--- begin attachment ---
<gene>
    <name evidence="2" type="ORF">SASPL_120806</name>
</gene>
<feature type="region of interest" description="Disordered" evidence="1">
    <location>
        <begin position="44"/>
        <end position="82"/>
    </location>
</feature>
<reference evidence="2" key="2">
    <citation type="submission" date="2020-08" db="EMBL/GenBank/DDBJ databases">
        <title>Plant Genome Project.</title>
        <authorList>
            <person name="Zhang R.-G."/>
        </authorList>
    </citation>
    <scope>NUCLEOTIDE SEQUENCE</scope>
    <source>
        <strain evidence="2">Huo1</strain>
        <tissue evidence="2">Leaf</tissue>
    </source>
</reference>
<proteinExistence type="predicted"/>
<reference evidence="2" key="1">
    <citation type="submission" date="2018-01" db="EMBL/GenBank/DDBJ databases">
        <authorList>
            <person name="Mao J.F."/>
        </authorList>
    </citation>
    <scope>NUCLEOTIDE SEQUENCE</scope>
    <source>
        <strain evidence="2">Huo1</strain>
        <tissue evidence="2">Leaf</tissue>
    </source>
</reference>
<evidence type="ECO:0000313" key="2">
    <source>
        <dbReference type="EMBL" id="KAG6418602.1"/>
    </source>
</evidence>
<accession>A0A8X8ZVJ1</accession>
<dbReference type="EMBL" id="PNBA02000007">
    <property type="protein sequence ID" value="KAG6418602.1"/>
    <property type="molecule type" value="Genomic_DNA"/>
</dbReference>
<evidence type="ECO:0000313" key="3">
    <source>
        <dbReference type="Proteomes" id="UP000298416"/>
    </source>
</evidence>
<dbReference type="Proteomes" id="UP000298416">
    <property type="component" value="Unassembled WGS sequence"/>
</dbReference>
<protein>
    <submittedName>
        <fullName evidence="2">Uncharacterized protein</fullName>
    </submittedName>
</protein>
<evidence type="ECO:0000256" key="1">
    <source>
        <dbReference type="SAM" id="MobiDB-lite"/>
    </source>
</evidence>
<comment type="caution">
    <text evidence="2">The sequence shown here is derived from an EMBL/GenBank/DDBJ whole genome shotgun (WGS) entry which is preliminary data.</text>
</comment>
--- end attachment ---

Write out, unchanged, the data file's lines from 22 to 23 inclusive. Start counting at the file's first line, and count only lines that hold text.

</reference>
<proteinExistence type="predicted"/>